Natural News – by Carolanne Wright
As a healing and nutrient-dense food, many of us are familiar with the benefits of raw honey. But did you know that honey can be used in a variety of ways outside the kitchen?
If we only use honey for its sweet taste and glorious texture, we miss out on an entire spectrum of applications. Granted, a batch of local, organic and unpasteurized (raw) honey offers a wealth of nutritional perks, including minerals like iron, calcium, potassium and magnesium — not to mention easily digestible simple sugars, which can give you a healthy boost when energy lags. Nevertheless, honey is much more than just a delicious food. Have a look at the following eight alternative uses for this “liquid gold.”
Sanitize scrapes and cuts, soothe burns — As a naturally antimicrobial substance, honey acts like an antibiotic cream. In fact, research published in this article found honey to possess superior antiseptic and healing properties. And manuka (the “King of Honey”) has even been shown to knockout antibiotic-resistant MSRA bacteria.
Quiet a cough, ease sore throats — As shown by clinical studies, honey has equal effectiveness in calming coughs as over-the-counter cough medicines. Mix 1 tablespoon or so of raw honey with warm water to tame a sore or dry throat and soothe nagging coughs.
Banish parasites — Known as a backpacker’s remedy for parasitic hitchhikers, a blend of honey, purified water and apple cider vinegar will help destroy the intruders. Mix 1 tablespoon each of honey and unpasteurized apple cider vinegar with 2 cups warm water. Drink several times a day for two months.
Relieve the agony of a hangover — If you find that you have overindulged, try a teaspoon of honey dissolved in a glass of water to help speed up the metabolism of alcohol.
Moisturize — As a humectant, honey naturally draws moisture to the skin, making it an ideal addition to any anti-aging regimen. To make your own herb-infused honey lotion, Anna Brones of EcoSalon offers an ingeniously simple recipe.
Shine — For beautiful hair, mix 1 teaspoon of honey with 1 quart of warm water — use as a final rinse on just shampooed hair. The result? Those frizzy, parched locks are a thing of the past, and unruly hair is given a glossy finish.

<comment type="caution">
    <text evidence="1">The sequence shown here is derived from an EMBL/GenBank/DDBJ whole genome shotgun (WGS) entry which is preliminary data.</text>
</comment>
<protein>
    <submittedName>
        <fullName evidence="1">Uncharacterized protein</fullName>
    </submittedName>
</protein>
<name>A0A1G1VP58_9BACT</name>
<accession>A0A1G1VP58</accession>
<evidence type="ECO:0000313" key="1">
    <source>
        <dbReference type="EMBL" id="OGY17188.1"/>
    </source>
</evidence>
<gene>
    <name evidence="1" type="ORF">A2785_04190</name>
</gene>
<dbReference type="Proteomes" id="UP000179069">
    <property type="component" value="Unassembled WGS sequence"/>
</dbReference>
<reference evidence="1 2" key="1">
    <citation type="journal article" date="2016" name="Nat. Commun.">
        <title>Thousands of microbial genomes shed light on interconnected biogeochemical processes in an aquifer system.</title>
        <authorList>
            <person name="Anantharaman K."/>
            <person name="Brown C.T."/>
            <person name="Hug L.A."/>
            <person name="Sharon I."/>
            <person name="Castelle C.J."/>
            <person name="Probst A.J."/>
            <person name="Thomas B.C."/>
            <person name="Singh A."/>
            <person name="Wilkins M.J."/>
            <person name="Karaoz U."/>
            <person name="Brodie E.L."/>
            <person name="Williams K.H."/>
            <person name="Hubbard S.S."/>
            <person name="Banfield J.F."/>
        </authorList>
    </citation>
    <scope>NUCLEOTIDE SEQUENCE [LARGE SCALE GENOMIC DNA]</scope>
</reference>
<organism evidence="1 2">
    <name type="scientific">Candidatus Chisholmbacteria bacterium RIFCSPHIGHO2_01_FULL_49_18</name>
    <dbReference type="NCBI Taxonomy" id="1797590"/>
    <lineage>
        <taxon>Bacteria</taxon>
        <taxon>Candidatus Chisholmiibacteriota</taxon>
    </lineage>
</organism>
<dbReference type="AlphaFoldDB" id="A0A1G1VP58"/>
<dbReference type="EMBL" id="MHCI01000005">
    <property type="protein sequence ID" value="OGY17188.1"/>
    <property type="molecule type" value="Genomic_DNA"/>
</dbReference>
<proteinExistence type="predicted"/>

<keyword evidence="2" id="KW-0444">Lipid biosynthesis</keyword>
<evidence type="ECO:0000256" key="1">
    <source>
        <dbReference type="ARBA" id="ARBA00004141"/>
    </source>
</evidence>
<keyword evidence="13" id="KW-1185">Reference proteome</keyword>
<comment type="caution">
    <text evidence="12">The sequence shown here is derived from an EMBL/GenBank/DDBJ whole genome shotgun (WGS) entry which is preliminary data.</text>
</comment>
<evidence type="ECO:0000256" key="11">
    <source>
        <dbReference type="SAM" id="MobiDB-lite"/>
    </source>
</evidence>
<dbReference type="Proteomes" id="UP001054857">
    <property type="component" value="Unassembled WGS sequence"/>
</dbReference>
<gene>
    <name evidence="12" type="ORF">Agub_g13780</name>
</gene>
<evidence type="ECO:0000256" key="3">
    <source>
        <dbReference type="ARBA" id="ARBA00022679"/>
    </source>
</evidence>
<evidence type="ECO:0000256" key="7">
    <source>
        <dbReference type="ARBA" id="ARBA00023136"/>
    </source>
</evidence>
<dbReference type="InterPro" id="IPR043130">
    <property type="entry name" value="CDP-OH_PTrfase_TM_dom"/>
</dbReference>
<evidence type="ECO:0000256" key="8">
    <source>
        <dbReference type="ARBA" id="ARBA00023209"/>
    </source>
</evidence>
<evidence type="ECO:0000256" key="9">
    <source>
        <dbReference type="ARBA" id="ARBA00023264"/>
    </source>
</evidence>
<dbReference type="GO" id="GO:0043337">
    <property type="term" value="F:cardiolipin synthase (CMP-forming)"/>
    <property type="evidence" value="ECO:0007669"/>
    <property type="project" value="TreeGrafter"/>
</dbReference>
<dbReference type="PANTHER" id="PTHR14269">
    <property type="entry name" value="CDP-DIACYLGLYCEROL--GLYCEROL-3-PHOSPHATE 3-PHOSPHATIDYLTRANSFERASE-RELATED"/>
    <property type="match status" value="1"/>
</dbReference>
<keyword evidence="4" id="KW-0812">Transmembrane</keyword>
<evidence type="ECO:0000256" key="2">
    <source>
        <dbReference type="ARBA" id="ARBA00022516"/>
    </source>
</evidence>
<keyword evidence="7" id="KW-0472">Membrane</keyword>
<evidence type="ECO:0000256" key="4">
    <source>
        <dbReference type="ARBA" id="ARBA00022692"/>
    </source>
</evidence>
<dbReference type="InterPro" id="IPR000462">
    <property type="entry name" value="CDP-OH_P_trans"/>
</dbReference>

Calm anxiety — Long used in Ayurvedic medicine to quell nervous disorders, honey is especially effective when combined with calming teas like chamomile, fennel or lavender.
Conquer insomnia — If stress hormones are keeping you from getting decent shut-eye, take a teaspoon of lightly salted honey before bedtime. A small amount of honey in the evening ensures that glycogen stores are adequate in the liver, which reduces the release of sleep-disrupting hormones.
For more ideas on how to use honey beyond the kitchen, the Mother Nature Network provides further inspiration here.
About the author:
Carolanne believes if we want to see change in the world, we need to be the change. As a nutritionist, natural foods chef and wellness coach, she has encouraged others to embrace a healthy lifestyle of green living for over 13 years. Through her website www.Thrive-Living.net, she looks forward to connecting with other like-minded people who share a similar vision.
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2 thoughts on “Eight unique ways to use honey beyond the kitchen”
When I was a nursing student I was surprised to learn that some doctors used honey combined with Betadine ointment to heal early bedsores in combination with a heat lamp. It does heal much faster with this treatment. Nursing homes, the good ones. use this treatment. Of course there is no excuse for bedsores but unfortunately many aides and nurses let that go with all the other things they have to do. I gained a love for wound care it was my specialty when I got my license.
Good article !!